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Flawed tax reforms agenda — II

In fiscal year 2018-19, total payment, as per budget documents, on account of debt servicing, was Rs 1,987 billion against the budgeted figure of Rs 1,620 billion. Allocation for the current fiscal year is Rs 2,891 billion, 78 percent higher than last year! If FBR achieves reduced target of Rs 5,503 billion (original fixed in budget was Rs 5,555 billion and after request from government, IMF agreed for reduction to the tune of Rs 233 billion against the demand of Rs 300 billion), after transfer to provinces under 7th National Finance Commission (NFC) Award of Rs 3,200 billion, net tax collection available to the federal government will be Rs 2,300 billion, which is short by Rs 591 billion of debt servicing of Rs 2,891 billion!! This shows the gravity of the fiscal crisis faced by Pakistan and aptly highlighted by Prime Minister in his address to FBR’s top notches on November 13, 2019. Successive governments have failed to end harmful tax policies and reduce wasteful expenses. No serious effort has been made by any government, military and civilian alike, to broaden the tax base through lowering of rates and effective enforcement.

It is an undisputed fact that FBR has perpetually and miserably failed to tap the real tax potential despite imposing all kinds of oppressive taxes, including many introduced by the present government through the Finance Act, 2019 [Taxes, prosperity and welfare, Business Recorder, August 9, 2019, Rationalising tax system, Business Recorder, July 19, 2019 and The Money Bill, Business Recorder, July 5, 2019].

It is strange that in the three-year plan approved by Prime Minister, nothing is available about simplification of taxes. Whenever there is a demand or debate about simplification of tax codes, ease of compliance, facilitation of taxpayers and improvement in tax administration, the worst resistance comes from top notches of FBR, who think they are the ultimate wizards and nobody else has a right to talk about tax base-broadening reforms aimed at accelerating economic growth, promoting investment, boosting up savings and ensuring fiscal consolidation. FBR now headed by a renowned chartered accountant must go for these and tell the self-acclaimed wizards to read ‘OECD Tax Policy Studies No. 19’, the crux of which is:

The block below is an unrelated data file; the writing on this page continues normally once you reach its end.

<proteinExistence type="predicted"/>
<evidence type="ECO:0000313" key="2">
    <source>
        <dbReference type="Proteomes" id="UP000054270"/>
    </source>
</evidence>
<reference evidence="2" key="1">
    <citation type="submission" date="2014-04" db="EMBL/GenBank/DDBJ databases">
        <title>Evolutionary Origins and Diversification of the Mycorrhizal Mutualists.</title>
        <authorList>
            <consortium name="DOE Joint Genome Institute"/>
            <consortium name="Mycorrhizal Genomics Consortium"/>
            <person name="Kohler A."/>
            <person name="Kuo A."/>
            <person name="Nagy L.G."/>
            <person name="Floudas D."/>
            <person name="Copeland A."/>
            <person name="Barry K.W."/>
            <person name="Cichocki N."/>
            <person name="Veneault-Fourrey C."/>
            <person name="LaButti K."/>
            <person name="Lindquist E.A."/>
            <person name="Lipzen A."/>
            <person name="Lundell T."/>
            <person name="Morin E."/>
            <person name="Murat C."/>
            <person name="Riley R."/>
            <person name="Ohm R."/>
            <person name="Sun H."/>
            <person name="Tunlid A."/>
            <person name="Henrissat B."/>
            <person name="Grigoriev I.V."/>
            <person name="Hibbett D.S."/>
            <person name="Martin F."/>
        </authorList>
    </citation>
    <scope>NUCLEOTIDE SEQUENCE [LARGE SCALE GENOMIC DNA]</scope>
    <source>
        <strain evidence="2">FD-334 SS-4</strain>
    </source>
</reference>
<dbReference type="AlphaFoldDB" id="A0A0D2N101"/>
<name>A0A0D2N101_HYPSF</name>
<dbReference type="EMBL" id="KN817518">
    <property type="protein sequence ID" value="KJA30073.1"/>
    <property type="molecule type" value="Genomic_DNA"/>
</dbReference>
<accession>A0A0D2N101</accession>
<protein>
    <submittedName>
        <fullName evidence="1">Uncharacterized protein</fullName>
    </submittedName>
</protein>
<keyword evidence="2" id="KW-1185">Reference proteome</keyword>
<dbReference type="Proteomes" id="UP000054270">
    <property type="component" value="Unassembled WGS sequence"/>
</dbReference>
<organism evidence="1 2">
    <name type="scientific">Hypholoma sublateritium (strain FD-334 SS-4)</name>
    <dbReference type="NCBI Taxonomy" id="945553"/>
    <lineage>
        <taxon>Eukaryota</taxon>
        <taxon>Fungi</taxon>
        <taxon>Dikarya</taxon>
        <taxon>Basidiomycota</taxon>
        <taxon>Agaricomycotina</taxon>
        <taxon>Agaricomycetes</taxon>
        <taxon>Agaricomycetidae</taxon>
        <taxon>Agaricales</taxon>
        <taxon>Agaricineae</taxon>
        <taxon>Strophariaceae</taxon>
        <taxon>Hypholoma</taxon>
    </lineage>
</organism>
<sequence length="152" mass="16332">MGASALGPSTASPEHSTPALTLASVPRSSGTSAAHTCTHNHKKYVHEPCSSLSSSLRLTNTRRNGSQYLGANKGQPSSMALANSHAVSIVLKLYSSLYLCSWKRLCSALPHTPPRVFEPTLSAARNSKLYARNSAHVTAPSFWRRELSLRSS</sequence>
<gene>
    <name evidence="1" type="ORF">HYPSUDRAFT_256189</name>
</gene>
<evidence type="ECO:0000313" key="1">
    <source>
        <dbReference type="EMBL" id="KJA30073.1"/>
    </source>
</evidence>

“Fiscal consolidation should be as growth-friendly as possible. In general, tax base-broadening reforms are identified as growth-oriented reforms. To the extent that they reduce distortions to economic decisions on work, saving, investment and consumption, they should increase output and improve social welfare”.

Unfortunately, PTI after taking power has forgotten what it promised to masses during election campaign, and ignored what was suggested to it in various articles [Essential reforms, Business Recorder, March 29, 2019, Challenges for budget-makers, Business Recorder, March 22, 2019, Optimising tax collection, Business Recorder, March 15, 2019, Fixing the ailing tax system, Business Recorder, March 1, 2019, Country needs massive reforms, Business Recorder, January 25, 2019, Time up for fiscal integration, Business Recorder, December 21 & 23, 2018, Tax policy for investment, Business Recorder, December 14, 2018, Productive tax reforms, Business Recorder, October 27, 2018, Overcoming fragmented tax system, Business Recorder, October 19, 2018, PTI & revival of economy, Business Recorder, October 12, 2018, Bridging the tax gap, Business Recorder, October 5 & 7, 2018, Case for All-Pakistan Unified Tax Service: PTI & innovative tax reforms, Business Recorder, August 31, 2018, Overcoming debt burden, Business Recorder, August 27, 2018 and PTI and tax reforms, Business Recorder, August 17, 2018].